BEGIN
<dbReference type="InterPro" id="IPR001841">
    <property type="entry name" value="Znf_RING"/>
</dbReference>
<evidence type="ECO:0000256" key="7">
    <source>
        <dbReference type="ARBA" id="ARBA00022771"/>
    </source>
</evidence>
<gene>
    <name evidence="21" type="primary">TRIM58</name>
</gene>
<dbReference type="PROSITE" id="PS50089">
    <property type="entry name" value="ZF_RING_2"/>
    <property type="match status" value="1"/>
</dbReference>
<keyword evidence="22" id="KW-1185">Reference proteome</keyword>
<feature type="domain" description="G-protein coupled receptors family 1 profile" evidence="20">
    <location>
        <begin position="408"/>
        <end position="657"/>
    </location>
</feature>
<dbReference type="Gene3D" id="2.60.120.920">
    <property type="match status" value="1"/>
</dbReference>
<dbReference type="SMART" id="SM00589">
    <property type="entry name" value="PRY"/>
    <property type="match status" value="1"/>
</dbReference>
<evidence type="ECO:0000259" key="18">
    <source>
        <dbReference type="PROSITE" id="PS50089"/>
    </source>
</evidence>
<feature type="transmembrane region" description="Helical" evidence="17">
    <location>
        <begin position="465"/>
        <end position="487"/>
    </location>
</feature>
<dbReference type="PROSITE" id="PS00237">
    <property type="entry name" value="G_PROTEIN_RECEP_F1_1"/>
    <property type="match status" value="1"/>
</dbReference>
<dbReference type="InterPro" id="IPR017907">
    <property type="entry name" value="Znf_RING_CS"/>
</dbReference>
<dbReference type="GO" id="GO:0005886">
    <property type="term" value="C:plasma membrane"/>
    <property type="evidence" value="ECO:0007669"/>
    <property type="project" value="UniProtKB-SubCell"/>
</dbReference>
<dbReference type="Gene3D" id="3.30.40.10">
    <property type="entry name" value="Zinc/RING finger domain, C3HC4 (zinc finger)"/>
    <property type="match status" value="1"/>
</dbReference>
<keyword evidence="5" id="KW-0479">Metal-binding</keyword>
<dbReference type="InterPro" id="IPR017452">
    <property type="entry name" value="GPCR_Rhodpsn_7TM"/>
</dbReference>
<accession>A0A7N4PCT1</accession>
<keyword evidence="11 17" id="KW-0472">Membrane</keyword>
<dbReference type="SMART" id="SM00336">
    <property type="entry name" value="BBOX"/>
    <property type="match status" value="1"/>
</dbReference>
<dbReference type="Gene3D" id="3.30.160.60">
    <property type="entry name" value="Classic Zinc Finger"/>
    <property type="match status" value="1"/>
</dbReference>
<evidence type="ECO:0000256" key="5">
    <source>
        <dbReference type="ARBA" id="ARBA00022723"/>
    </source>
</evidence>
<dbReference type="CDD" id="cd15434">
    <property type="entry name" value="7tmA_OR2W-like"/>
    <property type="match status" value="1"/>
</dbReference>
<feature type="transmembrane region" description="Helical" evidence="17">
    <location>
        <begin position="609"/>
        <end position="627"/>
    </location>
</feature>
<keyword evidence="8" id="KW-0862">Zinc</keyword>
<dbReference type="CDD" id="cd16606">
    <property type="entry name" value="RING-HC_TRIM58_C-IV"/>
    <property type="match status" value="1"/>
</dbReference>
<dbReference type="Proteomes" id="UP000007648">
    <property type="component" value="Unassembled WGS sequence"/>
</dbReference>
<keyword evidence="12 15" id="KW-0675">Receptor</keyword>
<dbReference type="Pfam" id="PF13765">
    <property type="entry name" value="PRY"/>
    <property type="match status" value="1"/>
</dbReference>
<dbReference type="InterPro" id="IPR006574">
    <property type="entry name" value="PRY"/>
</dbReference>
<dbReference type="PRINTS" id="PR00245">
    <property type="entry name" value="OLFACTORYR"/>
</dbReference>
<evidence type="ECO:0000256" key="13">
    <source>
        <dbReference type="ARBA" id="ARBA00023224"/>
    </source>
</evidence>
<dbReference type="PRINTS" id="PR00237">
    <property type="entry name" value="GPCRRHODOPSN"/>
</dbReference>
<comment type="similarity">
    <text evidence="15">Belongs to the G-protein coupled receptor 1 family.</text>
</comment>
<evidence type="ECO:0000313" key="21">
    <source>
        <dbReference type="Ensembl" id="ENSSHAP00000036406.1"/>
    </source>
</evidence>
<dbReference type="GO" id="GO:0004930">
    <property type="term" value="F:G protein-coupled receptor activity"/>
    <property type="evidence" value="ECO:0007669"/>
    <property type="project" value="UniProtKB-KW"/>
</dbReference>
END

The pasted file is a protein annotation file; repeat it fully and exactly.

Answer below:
<dbReference type="InterPro" id="IPR001841">
    <property type="entry name" value="Znf_RING"/>
</dbReference>
<evidence type="ECO:0000256" key="7">
    <source>
        <dbReference type="ARBA" id="ARBA00022771"/>
    </source>
</evidence>
<gene>
    <name evidence="21" type="primary">TRIM58</name>
</gene>
<dbReference type="PROSITE" id="PS50089">
    <property type="entry name" value="ZF_RING_2"/>
    <property type="match status" value="1"/>
</dbReference>
<keyword evidence="22" id="KW-1185">Reference proteome</keyword>
<feature type="domain" description="G-protein coupled receptors family 1 profile" evidence="20">
    <location>
        <begin position="408"/>
        <end position="657"/>
    </location>
</feature>
<dbReference type="Gene3D" id="2.60.120.920">
    <property type="match status" value="1"/>
</dbReference>
<dbReference type="SMART" id="SM00589">
    <property type="entry name" value="PRY"/>
    <property type="match status" value="1"/>
</dbReference>
<evidence type="ECO:0000259" key="18">
    <source>
        <dbReference type="PROSITE" id="PS50089"/>
    </source>
</evidence>
<feature type="transmembrane region" description="Helical" evidence="17">
    <location>
        <begin position="465"/>
        <end position="487"/>
    </location>
</feature>
<dbReference type="PROSITE" id="PS00237">
    <property type="entry name" value="G_PROTEIN_RECEP_F1_1"/>
    <property type="match status" value="1"/>
</dbReference>
<dbReference type="InterPro" id="IPR017907">
    <property type="entry name" value="Znf_RING_CS"/>
</dbReference>
<dbReference type="GO" id="GO:0005886">
    <property type="term" value="C:plasma membrane"/>
    <property type="evidence" value="ECO:0007669"/>
    <property type="project" value="UniProtKB-SubCell"/>
</dbReference>
<dbReference type="Gene3D" id="3.30.40.10">
    <property type="entry name" value="Zinc/RING finger domain, C3HC4 (zinc finger)"/>
    <property type="match status" value="1"/>
</dbReference>
<keyword evidence="5" id="KW-0479">Metal-binding</keyword>
<dbReference type="InterPro" id="IPR017452">
    <property type="entry name" value="GPCR_Rhodpsn_7TM"/>
</dbReference>
<accession>A0A7N4PCT1</accession>
<keyword evidence="11 17" id="KW-0472">Membrane</keyword>
<dbReference type="SMART" id="SM00336">
    <property type="entry name" value="BBOX"/>
    <property type="match status" value="1"/>
</dbReference>
<dbReference type="Gene3D" id="3.30.160.60">
    <property type="entry name" value="Classic Zinc Finger"/>
    <property type="match status" value="1"/>
</dbReference>
<evidence type="ECO:0000256" key="5">
    <source>
        <dbReference type="ARBA" id="ARBA00022723"/>
    </source>
</evidence>
<dbReference type="CDD" id="cd15434">
    <property type="entry name" value="7tmA_OR2W-like"/>
    <property type="match status" value="1"/>
</dbReference>
<feature type="transmembrane region" description="Helical" evidence="17">
    <location>
        <begin position="609"/>
        <end position="627"/>
    </location>
</feature>
<keyword evidence="8" id="KW-0862">Zinc</keyword>
<dbReference type="CDD" id="cd16606">
    <property type="entry name" value="RING-HC_TRIM58_C-IV"/>
    <property type="match status" value="1"/>
</dbReference>
<dbReference type="Proteomes" id="UP000007648">
    <property type="component" value="Unassembled WGS sequence"/>
</dbReference>
<keyword evidence="12 15" id="KW-0675">Receptor</keyword>
<dbReference type="Pfam" id="PF13765">
    <property type="entry name" value="PRY"/>
    <property type="match status" value="1"/>
</dbReference>
<dbReference type="InterPro" id="IPR006574">
    <property type="entry name" value="PRY"/>
</dbReference>
<dbReference type="PRINTS" id="PR00245">
    <property type="entry name" value="OLFACTORYR"/>
</dbReference>
<evidence type="ECO:0000256" key="13">
    <source>
        <dbReference type="ARBA" id="ARBA00023224"/>
    </source>
</evidence>
<dbReference type="PRINTS" id="PR00237">
    <property type="entry name" value="GPCRRHODOPSN"/>
</dbReference>
<comment type="similarity">
    <text evidence="15">Belongs to the G-protein coupled receptor 1 family.</text>
</comment>
<evidence type="ECO:0000313" key="21">
    <source>
        <dbReference type="Ensembl" id="ENSSHAP00000036406.1"/>
    </source>
</evidence>
<dbReference type="GO" id="GO:0004930">
    <property type="term" value="F:G protein-coupled receptor activity"/>
    <property type="evidence" value="ECO:0007669"/>
    <property type="project" value="UniProtKB-KW"/>
</dbReference>